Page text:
To be sure, there are other works that manage to pull it off. Off the top of my head, amongst recent experiences -- O Brother Where Art Thou, V for Vendetta (I haven't seen it yet, but friends I trust uniformly attest to its excellence -- oh, wait, that too is supposed to be based off a graphic novel, isn't it?), some of Dylan Thomas's recordings of him reading his own poetry... but already we're venturing out of the realm of the zeitgeist of the masses. And then again, perhaps the Greek myths never were part of the firmament of the masses psyche, but the butterfly effects of those myths still live on. As will the giants we've created these last hundred years...

So where does all this leave me? With a sewn pair of shorts, a plate that needs to cleaned of curry powder and pizza crust, a DVD that needs to be returned, and a hundred floors to be climbed as part of my current exercise regimen. Good night, and good luck.

Friday, March 31, 2006


... to the previous post.

I was wrong. That whole idea was wrong. And so was the one of the next day, and the one of the day after.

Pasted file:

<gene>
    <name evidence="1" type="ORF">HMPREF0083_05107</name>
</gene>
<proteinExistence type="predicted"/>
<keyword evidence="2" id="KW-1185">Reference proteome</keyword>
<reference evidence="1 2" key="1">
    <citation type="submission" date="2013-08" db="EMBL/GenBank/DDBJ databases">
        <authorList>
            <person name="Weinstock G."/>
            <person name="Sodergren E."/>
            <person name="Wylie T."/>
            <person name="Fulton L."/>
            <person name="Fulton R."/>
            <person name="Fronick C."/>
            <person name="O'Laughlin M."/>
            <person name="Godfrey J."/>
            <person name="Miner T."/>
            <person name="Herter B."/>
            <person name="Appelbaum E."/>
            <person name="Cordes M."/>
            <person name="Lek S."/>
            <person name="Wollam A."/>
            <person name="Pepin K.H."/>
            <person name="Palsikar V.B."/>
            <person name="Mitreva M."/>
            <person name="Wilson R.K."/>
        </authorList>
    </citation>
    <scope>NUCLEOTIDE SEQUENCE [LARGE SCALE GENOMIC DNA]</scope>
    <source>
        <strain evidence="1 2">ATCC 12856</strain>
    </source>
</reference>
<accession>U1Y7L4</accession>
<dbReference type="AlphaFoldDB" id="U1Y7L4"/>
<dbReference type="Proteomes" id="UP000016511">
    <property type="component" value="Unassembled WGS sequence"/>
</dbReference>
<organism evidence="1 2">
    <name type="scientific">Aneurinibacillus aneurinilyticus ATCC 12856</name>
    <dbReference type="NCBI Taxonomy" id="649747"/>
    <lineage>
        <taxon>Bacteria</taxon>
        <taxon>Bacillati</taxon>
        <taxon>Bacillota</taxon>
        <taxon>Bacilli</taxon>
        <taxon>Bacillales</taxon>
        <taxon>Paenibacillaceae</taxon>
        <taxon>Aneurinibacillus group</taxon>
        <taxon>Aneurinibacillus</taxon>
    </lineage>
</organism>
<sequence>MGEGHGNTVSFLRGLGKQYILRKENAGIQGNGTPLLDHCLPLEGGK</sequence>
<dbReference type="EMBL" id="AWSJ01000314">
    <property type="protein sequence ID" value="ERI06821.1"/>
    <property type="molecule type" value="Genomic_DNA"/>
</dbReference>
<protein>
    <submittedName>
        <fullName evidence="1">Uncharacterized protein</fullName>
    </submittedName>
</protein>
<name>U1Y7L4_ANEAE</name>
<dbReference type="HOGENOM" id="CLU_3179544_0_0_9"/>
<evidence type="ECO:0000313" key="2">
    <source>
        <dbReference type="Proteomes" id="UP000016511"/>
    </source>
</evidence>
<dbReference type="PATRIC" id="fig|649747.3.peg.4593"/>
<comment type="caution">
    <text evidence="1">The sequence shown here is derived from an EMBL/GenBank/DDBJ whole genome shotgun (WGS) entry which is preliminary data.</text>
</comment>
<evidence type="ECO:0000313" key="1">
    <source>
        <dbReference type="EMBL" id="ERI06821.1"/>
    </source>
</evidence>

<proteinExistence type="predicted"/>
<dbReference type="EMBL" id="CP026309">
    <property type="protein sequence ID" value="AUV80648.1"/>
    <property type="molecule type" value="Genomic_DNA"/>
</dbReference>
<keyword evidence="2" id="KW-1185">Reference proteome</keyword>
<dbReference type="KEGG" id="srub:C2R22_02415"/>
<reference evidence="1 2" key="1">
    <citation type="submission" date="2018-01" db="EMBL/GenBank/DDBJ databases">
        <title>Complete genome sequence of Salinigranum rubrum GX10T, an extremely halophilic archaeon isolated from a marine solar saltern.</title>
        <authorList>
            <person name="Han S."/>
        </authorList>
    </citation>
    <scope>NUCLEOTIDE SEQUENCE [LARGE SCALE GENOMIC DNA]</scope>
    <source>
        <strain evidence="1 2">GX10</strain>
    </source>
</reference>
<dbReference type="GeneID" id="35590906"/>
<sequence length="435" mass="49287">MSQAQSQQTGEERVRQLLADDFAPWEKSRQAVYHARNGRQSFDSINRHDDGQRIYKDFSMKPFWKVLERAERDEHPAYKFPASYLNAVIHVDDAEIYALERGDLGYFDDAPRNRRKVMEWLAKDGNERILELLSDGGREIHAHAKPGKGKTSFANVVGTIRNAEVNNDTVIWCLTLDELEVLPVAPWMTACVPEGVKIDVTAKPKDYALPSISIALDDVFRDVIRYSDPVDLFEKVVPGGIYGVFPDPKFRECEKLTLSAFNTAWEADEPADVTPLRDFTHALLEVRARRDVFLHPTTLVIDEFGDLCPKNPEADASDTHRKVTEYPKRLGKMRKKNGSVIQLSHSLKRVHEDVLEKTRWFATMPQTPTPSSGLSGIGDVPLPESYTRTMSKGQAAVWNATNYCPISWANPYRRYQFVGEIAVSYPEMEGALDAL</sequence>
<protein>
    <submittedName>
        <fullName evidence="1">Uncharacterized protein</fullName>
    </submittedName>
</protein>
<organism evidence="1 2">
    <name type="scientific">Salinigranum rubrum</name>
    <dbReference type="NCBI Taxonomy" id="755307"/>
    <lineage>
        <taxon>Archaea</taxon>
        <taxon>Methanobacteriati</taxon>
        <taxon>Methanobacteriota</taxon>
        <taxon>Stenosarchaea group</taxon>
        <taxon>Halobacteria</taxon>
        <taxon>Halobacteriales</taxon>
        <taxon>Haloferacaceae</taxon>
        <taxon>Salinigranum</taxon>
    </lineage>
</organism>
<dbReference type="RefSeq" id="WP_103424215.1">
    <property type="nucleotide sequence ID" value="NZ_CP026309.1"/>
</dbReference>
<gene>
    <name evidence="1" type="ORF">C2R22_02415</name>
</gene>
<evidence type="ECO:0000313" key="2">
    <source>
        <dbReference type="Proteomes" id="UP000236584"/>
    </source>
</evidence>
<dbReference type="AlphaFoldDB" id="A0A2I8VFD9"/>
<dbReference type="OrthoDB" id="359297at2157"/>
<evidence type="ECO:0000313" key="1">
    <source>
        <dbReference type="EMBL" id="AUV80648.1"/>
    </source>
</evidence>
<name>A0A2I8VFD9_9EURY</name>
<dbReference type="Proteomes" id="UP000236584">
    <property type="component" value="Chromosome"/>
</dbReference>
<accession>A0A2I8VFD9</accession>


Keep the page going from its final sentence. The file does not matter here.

I, now, today, have a proof that works. And it's even more elegant than the previous one seemed.

At least, I think I have a correct proof.

However, a colleague also believes it.

Which means that either I'm a convincing demagogue, or a genius.

Either way, I win.

And off to debauchery and slothfulness.

Wednesday, March 29, 2006

Begging forgiveness from a neglected love

Heart of my heart, my darling, my love, forgive me. I nearly forgot you.

You know how it is -- remembrances of thee come at ever longer intervals -- always with that pang of guilt, but never with sufficient passion to jolt one into action. The minutes merge into hours into days, and as each memory of our last tryst grows fainter the mind wanders through thoughts of other, more immediate, mistresses. My fickle lust craves to jam every waking moment of my consciousness with images of their newer, younger, more nubile and seductive charms. You are a known quantity, the contract read from page to small print, the zeta already solved for -- the excitement of the newer hunt moves these loins to greater vigour than pallid memories of you could ever.